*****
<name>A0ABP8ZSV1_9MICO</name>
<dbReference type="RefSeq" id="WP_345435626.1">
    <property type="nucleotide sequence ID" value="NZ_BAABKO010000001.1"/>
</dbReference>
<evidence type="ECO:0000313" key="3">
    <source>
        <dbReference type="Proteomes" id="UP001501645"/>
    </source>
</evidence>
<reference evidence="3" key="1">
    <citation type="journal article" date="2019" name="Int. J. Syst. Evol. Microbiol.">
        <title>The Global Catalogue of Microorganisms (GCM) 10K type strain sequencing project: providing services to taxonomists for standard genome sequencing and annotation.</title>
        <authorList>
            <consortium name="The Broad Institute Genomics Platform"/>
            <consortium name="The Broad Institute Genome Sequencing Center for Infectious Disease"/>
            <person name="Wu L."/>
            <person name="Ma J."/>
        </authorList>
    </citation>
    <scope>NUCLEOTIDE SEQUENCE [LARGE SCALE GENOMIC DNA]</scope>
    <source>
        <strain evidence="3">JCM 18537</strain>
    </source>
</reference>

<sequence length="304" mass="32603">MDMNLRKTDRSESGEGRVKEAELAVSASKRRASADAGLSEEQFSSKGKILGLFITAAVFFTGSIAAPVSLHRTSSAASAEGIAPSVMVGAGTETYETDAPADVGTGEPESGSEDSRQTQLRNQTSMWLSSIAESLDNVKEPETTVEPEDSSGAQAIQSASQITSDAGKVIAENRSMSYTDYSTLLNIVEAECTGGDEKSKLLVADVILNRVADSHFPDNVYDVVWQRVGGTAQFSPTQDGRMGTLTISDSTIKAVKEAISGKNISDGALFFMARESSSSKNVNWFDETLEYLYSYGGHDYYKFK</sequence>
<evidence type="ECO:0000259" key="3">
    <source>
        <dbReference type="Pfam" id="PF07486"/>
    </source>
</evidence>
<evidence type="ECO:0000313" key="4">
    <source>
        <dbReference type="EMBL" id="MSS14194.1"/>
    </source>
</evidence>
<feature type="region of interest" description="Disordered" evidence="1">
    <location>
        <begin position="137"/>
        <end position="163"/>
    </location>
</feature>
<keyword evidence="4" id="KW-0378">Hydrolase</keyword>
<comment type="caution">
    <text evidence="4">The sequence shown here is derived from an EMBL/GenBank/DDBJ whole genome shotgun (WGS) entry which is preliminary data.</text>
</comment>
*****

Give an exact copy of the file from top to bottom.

<name>A0ABP8ZSV1_9MICO</name>
<dbReference type="RefSeq" id="WP_345435626.1">
    <property type="nucleotide sequence ID" value="NZ_BAABKO010000001.1"/>
</dbReference>
<evidence type="ECO:0000313" key="3">
    <source>
        <dbReference type="Proteomes" id="UP001501645"/>
    </source>
</evidence>
<reference evidence="3" key="1">
    <citation type="journal article" date="2019" name="Int. J. Syst. Evol. Microbiol.">
        <title>The Global Catalogue of Microorganisms (GCM) 10K type strain sequencing project: providing services to taxonomists for standard genome sequencing and annotation.</title>
        <authorList>
            <consortium name="The Broad Institute Genomics Platform"/>
            <consortium name="The Broad Institute Genome Sequencing Center for Infectious Disease"/>
            <person name="Wu L."/>
            <person name="Ma J."/>
        </authorList>
    </citation>
    <scope>NUCLEOTIDE SEQUENCE [LARGE SCALE GENOMIC DNA]</scope>
    <source>
        <strain evidence="3">JCM 18537</strain>
    </source>
</reference>

<sequence length="304" mass="32603">MDMNLRKTDRSESGEGRVKEAELAVSASKRRASADAGLSEEQFSSKGKILGLFITAAVFFTGSIAAPVSLHRTSSAASAEGIAPSVMVGAGTETYETDAPADVGTGEPESGSEDSRQTQLRNQTSMWLSSIAESLDNVKEPETTVEPEDSSGAQAIQSASQITSDAGKVIAENRSMSYTDYSTLLNIVEAECTGGDEKSKLLVADVILNRVADSHFPDNVYDVVWQRVGGTAQFSPTQDGRMGTLTISDSTIKAVKEAISGKNISDGALFFMARESSSSKNVNWFDETLEYLYSYGGHDYYKFK</sequence>
<evidence type="ECO:0000259" key="3">
    <source>
        <dbReference type="Pfam" id="PF07486"/>
    </source>
</evidence>
<evidence type="ECO:0000313" key="4">
    <source>
        <dbReference type="EMBL" id="MSS14194.1"/>
    </source>
</evidence>
<feature type="region of interest" description="Disordered" evidence="1">
    <location>
        <begin position="137"/>
        <end position="163"/>
    </location>
</feature>
<keyword evidence="4" id="KW-0378">Hydrolase</keyword>
<comment type="caution">
    <text evidence="4">The sequence shown here is derived from an EMBL/GenBank/DDBJ whole genome shotgun (WGS) entry which is preliminary data.</text>
</comment>